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Life can be tough. We live in a fallen world, and there is a devil whose mission is to “steal, kill, and destroy” (John 10:10). But can I just be honest with you? Sometimes I am my own worst enemy. I can be so skilled at sabotaging myself, the devil doesn’t have to be around for me to mess things up. I don’t want to dismiss the presence of evil. However, as a human being, I prefer blaming someone else when I should take responsibility for my own actions. The devil may be the tempter, but I’m the one who takes the bait.

I am so grateful for God’s promise of victorious love in Romans 8:38-39:

And I am convinced that nothing can ever separate us from God’s love. Neither death nor life, neither angels nor demons, neither our fears for today nor our worries about tomorrow—not even the powers of hell can separate us from God’s love. No power in the sky above or in the earth below—indeed, nothing in all creation will ever be able to separate us from the love of God that is revealed in Christ Jesus our Lord.

When I’m steeped in self-sabotage mode, I believe that circumstances or people in my life block my ability to experience God’s love. If God loves me so much and His love is so powerful, why can’t I see it? I fail to realize that I, through incorrect thinking, have separated myself.

Thankfully I’m learning to detect some of my self-sabotaging attitudes more quickly these days. I am more aware of when the negative thoughts begin, and then I turn my attention to Jesus.

What are some of these self-sabotaging attitudes?

Self-pity. I adopt a victim mentality. Nothing about my situation is good and there is nothing I can do about it. Because nobody really understands the depth of my pain, I dismiss anything they say to help me as invalid.

Pride. I question God’s sovereignty and wonder if He is really in control. After all, I think that my plans, purposes, and priorities are better than His. I know what my life should look like. I am impatient with His timing and resent the detours along the way.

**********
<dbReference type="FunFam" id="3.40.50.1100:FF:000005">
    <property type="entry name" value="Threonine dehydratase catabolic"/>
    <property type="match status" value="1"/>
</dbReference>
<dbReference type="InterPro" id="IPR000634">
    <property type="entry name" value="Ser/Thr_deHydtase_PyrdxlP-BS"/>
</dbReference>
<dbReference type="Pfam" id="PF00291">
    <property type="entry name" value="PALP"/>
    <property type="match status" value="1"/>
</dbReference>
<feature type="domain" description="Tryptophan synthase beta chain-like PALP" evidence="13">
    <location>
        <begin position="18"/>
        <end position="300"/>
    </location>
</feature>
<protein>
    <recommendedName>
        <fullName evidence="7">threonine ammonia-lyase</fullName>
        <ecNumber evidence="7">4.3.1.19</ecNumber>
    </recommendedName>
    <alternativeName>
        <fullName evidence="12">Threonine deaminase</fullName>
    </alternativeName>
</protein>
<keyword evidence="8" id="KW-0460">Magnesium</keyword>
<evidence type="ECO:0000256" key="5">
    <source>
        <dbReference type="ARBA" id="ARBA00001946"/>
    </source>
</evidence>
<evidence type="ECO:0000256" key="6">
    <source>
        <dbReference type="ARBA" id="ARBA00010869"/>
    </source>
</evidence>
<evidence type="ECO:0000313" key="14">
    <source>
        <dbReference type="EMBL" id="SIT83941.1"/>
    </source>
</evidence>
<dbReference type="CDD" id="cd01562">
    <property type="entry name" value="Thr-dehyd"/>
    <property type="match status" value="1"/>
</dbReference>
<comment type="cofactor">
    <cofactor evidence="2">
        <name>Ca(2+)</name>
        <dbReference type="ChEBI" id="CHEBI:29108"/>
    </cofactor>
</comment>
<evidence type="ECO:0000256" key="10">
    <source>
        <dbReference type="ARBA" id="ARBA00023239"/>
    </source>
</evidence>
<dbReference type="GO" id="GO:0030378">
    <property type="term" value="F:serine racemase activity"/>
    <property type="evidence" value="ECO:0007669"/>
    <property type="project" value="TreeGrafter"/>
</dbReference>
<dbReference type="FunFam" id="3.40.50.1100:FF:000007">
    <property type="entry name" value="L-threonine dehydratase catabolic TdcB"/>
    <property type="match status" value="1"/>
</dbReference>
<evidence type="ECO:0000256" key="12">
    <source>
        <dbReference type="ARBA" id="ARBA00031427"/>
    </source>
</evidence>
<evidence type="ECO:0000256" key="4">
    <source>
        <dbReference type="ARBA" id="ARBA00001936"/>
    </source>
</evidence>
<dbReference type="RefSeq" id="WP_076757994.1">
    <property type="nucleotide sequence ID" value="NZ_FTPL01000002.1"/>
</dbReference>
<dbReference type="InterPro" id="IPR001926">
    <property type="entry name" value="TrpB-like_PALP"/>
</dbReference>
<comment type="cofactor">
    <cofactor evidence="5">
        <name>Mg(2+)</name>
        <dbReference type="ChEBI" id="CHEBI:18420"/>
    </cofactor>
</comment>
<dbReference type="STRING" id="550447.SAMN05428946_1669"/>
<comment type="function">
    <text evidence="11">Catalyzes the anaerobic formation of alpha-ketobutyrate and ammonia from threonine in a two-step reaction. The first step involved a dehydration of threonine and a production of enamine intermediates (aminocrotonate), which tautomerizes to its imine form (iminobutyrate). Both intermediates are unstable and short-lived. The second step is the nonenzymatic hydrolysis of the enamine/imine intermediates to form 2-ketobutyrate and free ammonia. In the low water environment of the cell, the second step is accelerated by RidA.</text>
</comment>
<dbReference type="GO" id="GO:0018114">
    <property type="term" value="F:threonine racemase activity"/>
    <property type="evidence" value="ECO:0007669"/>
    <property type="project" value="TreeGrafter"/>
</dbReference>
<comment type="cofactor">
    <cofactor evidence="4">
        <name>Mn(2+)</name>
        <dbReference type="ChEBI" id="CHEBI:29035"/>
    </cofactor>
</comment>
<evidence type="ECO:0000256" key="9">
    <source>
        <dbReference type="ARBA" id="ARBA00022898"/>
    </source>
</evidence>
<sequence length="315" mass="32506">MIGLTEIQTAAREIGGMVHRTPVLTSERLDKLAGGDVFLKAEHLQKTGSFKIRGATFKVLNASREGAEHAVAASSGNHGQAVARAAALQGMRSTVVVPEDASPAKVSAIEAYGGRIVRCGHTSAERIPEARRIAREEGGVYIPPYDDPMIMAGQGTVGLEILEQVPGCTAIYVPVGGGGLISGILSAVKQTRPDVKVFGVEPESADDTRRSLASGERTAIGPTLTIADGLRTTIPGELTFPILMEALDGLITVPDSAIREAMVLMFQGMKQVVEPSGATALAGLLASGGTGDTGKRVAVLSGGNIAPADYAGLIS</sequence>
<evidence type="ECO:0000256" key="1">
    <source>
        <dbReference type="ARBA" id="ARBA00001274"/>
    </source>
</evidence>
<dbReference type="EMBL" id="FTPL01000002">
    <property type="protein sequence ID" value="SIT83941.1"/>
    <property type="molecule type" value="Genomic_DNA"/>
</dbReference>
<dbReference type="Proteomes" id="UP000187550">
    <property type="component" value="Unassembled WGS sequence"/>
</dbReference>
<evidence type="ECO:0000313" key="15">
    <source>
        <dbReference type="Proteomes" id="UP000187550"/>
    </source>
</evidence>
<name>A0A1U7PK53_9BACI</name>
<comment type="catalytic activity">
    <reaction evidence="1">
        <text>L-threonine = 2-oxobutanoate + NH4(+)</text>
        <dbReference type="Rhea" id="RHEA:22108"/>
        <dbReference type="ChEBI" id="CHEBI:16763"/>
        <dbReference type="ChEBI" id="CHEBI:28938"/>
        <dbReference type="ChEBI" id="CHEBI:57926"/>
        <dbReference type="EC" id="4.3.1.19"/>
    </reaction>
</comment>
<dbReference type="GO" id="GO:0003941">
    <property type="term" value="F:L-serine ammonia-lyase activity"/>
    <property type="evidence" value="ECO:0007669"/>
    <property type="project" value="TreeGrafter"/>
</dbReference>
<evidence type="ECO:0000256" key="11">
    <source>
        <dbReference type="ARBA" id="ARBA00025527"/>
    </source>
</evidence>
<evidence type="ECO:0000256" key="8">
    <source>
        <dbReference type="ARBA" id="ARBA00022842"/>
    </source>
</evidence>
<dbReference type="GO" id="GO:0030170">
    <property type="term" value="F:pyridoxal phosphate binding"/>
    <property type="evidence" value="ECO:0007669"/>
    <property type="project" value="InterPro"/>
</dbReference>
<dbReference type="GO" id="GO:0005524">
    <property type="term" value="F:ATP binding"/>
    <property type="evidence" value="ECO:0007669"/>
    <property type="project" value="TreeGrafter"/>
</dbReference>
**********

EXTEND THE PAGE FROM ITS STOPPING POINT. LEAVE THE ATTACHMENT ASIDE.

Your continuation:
Unbelief. Ultimately I don’t trust the Lord with my life. I lose sight that He is all-knowing, all-powerful, and all-loving. As a result all I can see are limitations and lack. Fear or discouragement takes over as I assume the worst.

After recognizing self-sabotage, how do I turn my attention to Jesus?

Exchange self-pity for gratitude. God doesn’t “owe” me anything. He provided the way for me to be in relationship with Him through Jesus Christ. That is enough, and I am truly blessed. The Lord has given me everything I am and all I that have. No matter how tough my situation, I can experience joy and peace through the Holy Spirit. I determine to be content and grateful.

Exchange pride for humility. I confess that I really don’t know what is best. I surrender my life anew to God and acknowledge that apart from Him I can do nothing. I ask the Lord for a teachable spirit and look for opportunities to serve others.

Exchange unbelief for trust. I can identify with the father in Mark Chapter 9 who begged Jesus to deliver his son. “Lord, I believe. Help my unbelief” (v. 24). I rely on grace to trust Him more. I pray for the Lord to empower me from his glorious, unlimited resources with inner strength through His Spirit. I ask for Christ to make His home in my heart, for my roots to grow down into God’s love and keep me strong (Ephesians 3:17).

Do you recognize self-sabotage in your life? How will you turn your attention to Jesus?

Those who know your name trust in you, for you, LORD, have never forsaken those who seek you (Psalm 9:10).

May the God of hope fill you with all joy and peace as you trust in him, so that you may overflow with hope by the power of the Holy Spirit (Romans 15:13).

Prayer:

Heavenly Father, thank You that You never leave me where You found me. Thank You for giving me new life and teaching me new ways of living. Help me to see when I have attitudes or do things that sabotage myself. Help me to exchange negative thoughts and actions for thoughts and actions that honor You. In Jesus’ Name. Amen.